In certain embodiments, the reaction mixture comprises two flap primers: a forward flap primer and a reverse flap primer. The forward flap primer and the reverse flap primer can be, but need not be, of equal lengths.

In certain embodiments, the 5′ sequence portion of the flap primer that is non-complementary to the target nucleic acid (X) is about 3-40, about 5-30, 7-20, 9-15 nucleotides in length, or about 10-14 or 11-13, or about 12 nucleotides in length. The 5′ sequence portion of the flap primer that is non-complementary to the target nucleic acid (X) can be 4, 5, 6, 7, 8, 9, 10, 11, 12, 13, 14, 15, 16, 17, 18, 19, 20, 21, 22, 23, 24, 25, 26, 27, 28, 29, 30, 31, 32, 33, 34, 35, 36, 37, 38, 39, or 40 nucleotides in length.

In certain embodiments, the 3′ sequence portion of the flap primer that is complementary to the target nucleic acid (Y) comprises a greater number of nucleotides than the 5′ sequence portion of the flap primer that is non-complementary to the target nucleic acid (X). For example, the 3′ sequence portion of the flap primer that is complementary to the target nucleic acid (Y) can comprise about 55%, 60%, 65%, 70%, 75%, 80%, 85% or 90% of the total length of a flap primer. In some embodiments, the 3′ sequence portion of the flap primer that is complementary to the target nucleic acid is 10, 11, 12, 13, 14, 15, 16, 17, 18, 19, 20, or more nucleotides in length.

In certain embodiments, the 5′ sequence portion of the flap primer that is non-complementary to the target nucleic acid (X) comprises about an equal number of nucleotides as the 3′ sequence portion of the flap primer that is complementary to the target nucleic acid (Y). For example, the X and Y portions each can be about 4-30, 6-25, 8-20, 10-15 nucleotides in length, usually about 10-14 or 11-13 nucleotides in length, and more usually about 12 nucleotides in length. The X and Y portions each can be 4, 5, 6, 7, 8, 9, 10, 11, 12, 13, 14, 15, 16, 17, 18, 19, 20, 21, 22, 23, 24, 25, 26, 27, 28, 29 or 30 nucleotides in length.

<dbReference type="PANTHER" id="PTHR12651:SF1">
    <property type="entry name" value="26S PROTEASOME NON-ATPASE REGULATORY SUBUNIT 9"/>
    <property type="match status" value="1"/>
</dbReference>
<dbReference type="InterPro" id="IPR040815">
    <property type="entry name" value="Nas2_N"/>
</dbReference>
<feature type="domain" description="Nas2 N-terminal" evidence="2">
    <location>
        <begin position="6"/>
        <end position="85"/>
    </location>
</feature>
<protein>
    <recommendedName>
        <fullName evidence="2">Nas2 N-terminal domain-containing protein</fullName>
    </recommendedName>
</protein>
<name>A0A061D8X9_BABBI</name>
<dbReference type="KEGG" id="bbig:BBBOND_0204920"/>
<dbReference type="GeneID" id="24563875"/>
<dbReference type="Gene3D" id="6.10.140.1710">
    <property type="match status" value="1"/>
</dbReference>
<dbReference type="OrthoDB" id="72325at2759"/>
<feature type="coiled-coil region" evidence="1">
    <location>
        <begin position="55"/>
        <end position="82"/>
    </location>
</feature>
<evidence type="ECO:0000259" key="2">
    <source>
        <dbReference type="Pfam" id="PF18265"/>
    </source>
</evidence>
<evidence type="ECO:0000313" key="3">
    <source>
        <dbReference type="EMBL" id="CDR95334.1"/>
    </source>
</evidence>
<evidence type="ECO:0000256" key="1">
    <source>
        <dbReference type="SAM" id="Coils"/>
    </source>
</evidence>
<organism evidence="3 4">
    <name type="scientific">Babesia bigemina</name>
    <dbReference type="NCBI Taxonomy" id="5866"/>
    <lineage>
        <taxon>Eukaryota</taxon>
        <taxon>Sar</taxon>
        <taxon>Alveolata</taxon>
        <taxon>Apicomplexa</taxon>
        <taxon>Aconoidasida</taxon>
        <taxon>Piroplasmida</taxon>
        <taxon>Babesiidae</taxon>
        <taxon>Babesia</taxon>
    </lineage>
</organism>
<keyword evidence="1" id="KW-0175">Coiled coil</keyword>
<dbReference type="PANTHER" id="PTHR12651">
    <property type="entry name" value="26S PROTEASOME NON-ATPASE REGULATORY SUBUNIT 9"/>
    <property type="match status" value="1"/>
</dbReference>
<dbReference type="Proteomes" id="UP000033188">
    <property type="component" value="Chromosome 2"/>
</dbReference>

In certain embodiments, the 5′ sequence portion of the flap primer that is non-complementary to the target nucleic acid (X) comprises at least about 60%, 65%, 70%, 75%, 80%, 90%, 95% adenine or thymine nucleotide bases, or modified bases thereof. In certain embodiments, the 5′ sequence portion of the flap primer that is non-complementary to the target nucleic acid (X) comprises at least about 60%, 65%, 70%, 75%, 80%, 90%, 95% guanine or cytosine nucleotide bases, or modified bases thereof.

In certain embodiments, the methods further comprise amplifying the amplified target nucleic acid with a reaction mixture comprising a first primer comprising a covalently attached minor groove binder and a sequence complementary to the target nucleic acid and a second primer comprising a sequence complementary to the target nucleic acid and detecting the resulting amplification products. In some embodiments, the first primer comprises a sequence of about 5-20, 6-15, 8-12 or more than 10 bases that are complementary to the target nucleic acid. In some embodiments, the second primer comprises as equence of about 5-50, 7-40, 9-30, or 11-20 bases that are complementary to the target nucleic acid. In some embodiments, the second primer is a flap primer of Formula I or II, an MGB-primer (see, e.g., U.S. Pat. No. 6,312,894), or a detection primer. In some embodiments, the MGB is a DPI2 or DPI3 moiety. Other suitable MGB are set forth in U.S. Pat. No. 5,801,155 and U.S. Patent Publication No. 20050187383. MGB-primers have been disclosed in co-owned U.S. Pat. No. 6,312,894.

An amplified target nucleic acid can be detected using any of the methods of detection known in the art. For example, detection can be carried out after completion of an amplification reaction (e.g., using ethidium bromide in an agarose gel) or simultaneously during an amplification reaction (“real-time detection”). See, for example, PCR Primer: A Laboratory Manual, Dieffenbach, et al., eds., 2003, Cold Spring Harbor Laboratory Press; McPherson, et al., PCR Basics, 2000; and Rapid Cycle Real-time PCR Methods and Applications: Quantification, Wittwer, et al., eds., 2004, Springer-Verlag. In certain embodiments, the amplified target nucleic acid is detected using one or more fluorescence-generating detection probes. Fluorescence-generating detection probes include probes that are cleaved to release fluorescence (Taqman, nuclease IV), nucleic acid binding compounds (US application 2003/026133, U.S. Pat. Nos. 5,994,056, 6,171,785, Bengtsson et al. Nucl. Acids Res., 31: e45 (2003) and U.S. Pat. No. 6,569,627), hybridization-based probes (Eclipse, Molecular Beacons, Pleiades, etc.), and the like. In certain embodiments, the target nucleic acid is detected with one or more DNA binding fluorescent compounds (e.g., SYBR® Green 1 (Molecular Probes, Eugene, Oreg.), BOXTOX, BEBO (TATAA Biocenter, Gotenborg, Sweeden).